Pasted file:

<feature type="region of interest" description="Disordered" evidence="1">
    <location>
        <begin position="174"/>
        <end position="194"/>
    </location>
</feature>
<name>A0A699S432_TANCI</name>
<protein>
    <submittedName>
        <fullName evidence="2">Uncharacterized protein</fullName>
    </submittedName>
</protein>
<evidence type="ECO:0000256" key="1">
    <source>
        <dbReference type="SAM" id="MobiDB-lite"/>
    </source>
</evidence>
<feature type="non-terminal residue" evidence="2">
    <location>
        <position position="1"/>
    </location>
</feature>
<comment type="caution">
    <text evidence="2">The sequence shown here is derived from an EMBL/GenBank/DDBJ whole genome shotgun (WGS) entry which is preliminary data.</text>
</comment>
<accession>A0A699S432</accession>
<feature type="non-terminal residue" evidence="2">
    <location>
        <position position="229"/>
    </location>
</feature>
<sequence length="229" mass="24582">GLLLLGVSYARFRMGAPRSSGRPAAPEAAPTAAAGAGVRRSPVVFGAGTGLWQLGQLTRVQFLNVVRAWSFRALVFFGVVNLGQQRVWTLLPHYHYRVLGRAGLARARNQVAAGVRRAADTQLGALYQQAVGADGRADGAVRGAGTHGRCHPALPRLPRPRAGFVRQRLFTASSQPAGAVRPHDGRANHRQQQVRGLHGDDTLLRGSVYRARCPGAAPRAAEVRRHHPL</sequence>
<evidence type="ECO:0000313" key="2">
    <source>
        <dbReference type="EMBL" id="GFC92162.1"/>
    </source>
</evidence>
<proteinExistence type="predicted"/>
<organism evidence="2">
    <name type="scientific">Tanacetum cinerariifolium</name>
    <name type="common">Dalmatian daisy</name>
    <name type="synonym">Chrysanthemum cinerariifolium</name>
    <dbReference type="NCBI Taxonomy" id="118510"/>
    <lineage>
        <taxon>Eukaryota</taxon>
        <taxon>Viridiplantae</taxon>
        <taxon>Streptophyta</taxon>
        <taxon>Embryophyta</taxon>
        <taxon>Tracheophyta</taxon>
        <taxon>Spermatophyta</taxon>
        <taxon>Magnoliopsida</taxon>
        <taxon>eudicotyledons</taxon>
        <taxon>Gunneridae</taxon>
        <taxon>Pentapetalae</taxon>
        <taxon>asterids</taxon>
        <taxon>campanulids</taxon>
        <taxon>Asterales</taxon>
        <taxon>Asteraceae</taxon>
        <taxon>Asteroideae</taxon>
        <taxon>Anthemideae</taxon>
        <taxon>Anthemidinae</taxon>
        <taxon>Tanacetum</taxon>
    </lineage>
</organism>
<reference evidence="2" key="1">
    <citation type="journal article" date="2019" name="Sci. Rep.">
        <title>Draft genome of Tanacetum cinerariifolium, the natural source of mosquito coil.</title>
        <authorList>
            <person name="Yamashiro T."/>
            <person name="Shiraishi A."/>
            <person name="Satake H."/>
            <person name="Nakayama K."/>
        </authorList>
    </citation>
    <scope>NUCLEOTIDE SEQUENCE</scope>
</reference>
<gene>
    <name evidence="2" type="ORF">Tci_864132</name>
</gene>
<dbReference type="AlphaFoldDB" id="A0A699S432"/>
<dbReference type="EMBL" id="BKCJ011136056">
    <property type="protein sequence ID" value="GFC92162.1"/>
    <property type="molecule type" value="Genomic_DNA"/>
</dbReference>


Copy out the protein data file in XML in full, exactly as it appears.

<feature type="region of interest" description="Disordered" evidence="1">
    <location>
        <begin position="174"/>
        <end position="194"/>
    </location>
</feature>
<name>A0A699S432_TANCI</name>
<protein>
    <submittedName>
        <fullName evidence="2">Uncharacterized protein</fullName>
    </submittedName>
</protein>
<evidence type="ECO:0000256" key="1">
    <source>
        <dbReference type="SAM" id="MobiDB-lite"/>
    </source>
</evidence>
<feature type="non-terminal residue" evidence="2">
    <location>
        <position position="1"/>
    </location>
</feature>
<comment type="caution">
    <text evidence="2">The sequence shown here is derived from an EMBL/GenBank/DDBJ whole genome shotgun (WGS) entry which is preliminary data.</text>
</comment>
<accession>A0A699S432</accession>
<feature type="non-terminal residue" evidence="2">
    <location>
        <position position="229"/>
    </location>
</feature>
<sequence length="229" mass="24582">GLLLLGVSYARFRMGAPRSSGRPAAPEAAPTAAAGAGVRRSPVVFGAGTGLWQLGQLTRVQFLNVVRAWSFRALVFFGVVNLGQQRVWTLLPHYHYRVLGRAGLARARNQVAAGVRRAADTQLGALYQQAVGADGRADGAVRGAGTHGRCHPALPRLPRPRAGFVRQRLFTASSQPAGAVRPHDGRANHRQQQVRGLHGDDTLLRGSVYRARCPGAAPRAAEVRRHHPL</sequence>
<evidence type="ECO:0000313" key="2">
    <source>
        <dbReference type="EMBL" id="GFC92162.1"/>
    </source>
</evidence>
<proteinExistence type="predicted"/>
<organism evidence="2">
    <name type="scientific">Tanacetum cinerariifolium</name>
    <name type="common">Dalmatian daisy</name>
    <name type="synonym">Chrysanthemum cinerariifolium</name>
    <dbReference type="NCBI Taxonomy" id="118510"/>
    <lineage>
        <taxon>Eukaryota</taxon>
        <taxon>Viridiplantae</taxon>
        <taxon>Streptophyta</taxon>
        <taxon>Embryophyta</taxon>
        <taxon>Tracheophyta</taxon>
        <taxon>Spermatophyta</taxon>
        <taxon>Magnoliopsida</taxon>
        <taxon>eudicotyledons</taxon>
        <taxon>Gunneridae</taxon>
        <taxon>Pentapetalae</taxon>
        <taxon>asterids</taxon>
        <taxon>campanulids</taxon>
        <taxon>Asterales</taxon>
        <taxon>Asteraceae</taxon>
        <taxon>Asteroideae</taxon>
        <taxon>Anthemideae</taxon>
        <taxon>Anthemidinae</taxon>
        <taxon>Tanacetum</taxon>
    </lineage>
</organism>
<reference evidence="2" key="1">
    <citation type="journal article" date="2019" name="Sci. Rep.">
        <title>Draft genome of Tanacetum cinerariifolium, the natural source of mosquito coil.</title>
        <authorList>
            <person name="Yamashiro T."/>
            <person name="Shiraishi A."/>
            <person name="Satake H."/>
            <person name="Nakayama K."/>
        </authorList>
    </citation>
    <scope>NUCLEOTIDE SEQUENCE</scope>
</reference>
<gene>
    <name evidence="2" type="ORF">Tci_864132</name>
</gene>
<dbReference type="AlphaFoldDB" id="A0A699S432"/>
<dbReference type="EMBL" id="BKCJ011136056">
    <property type="protein sequence ID" value="GFC92162.1"/>
    <property type="molecule type" value="Genomic_DNA"/>
</dbReference>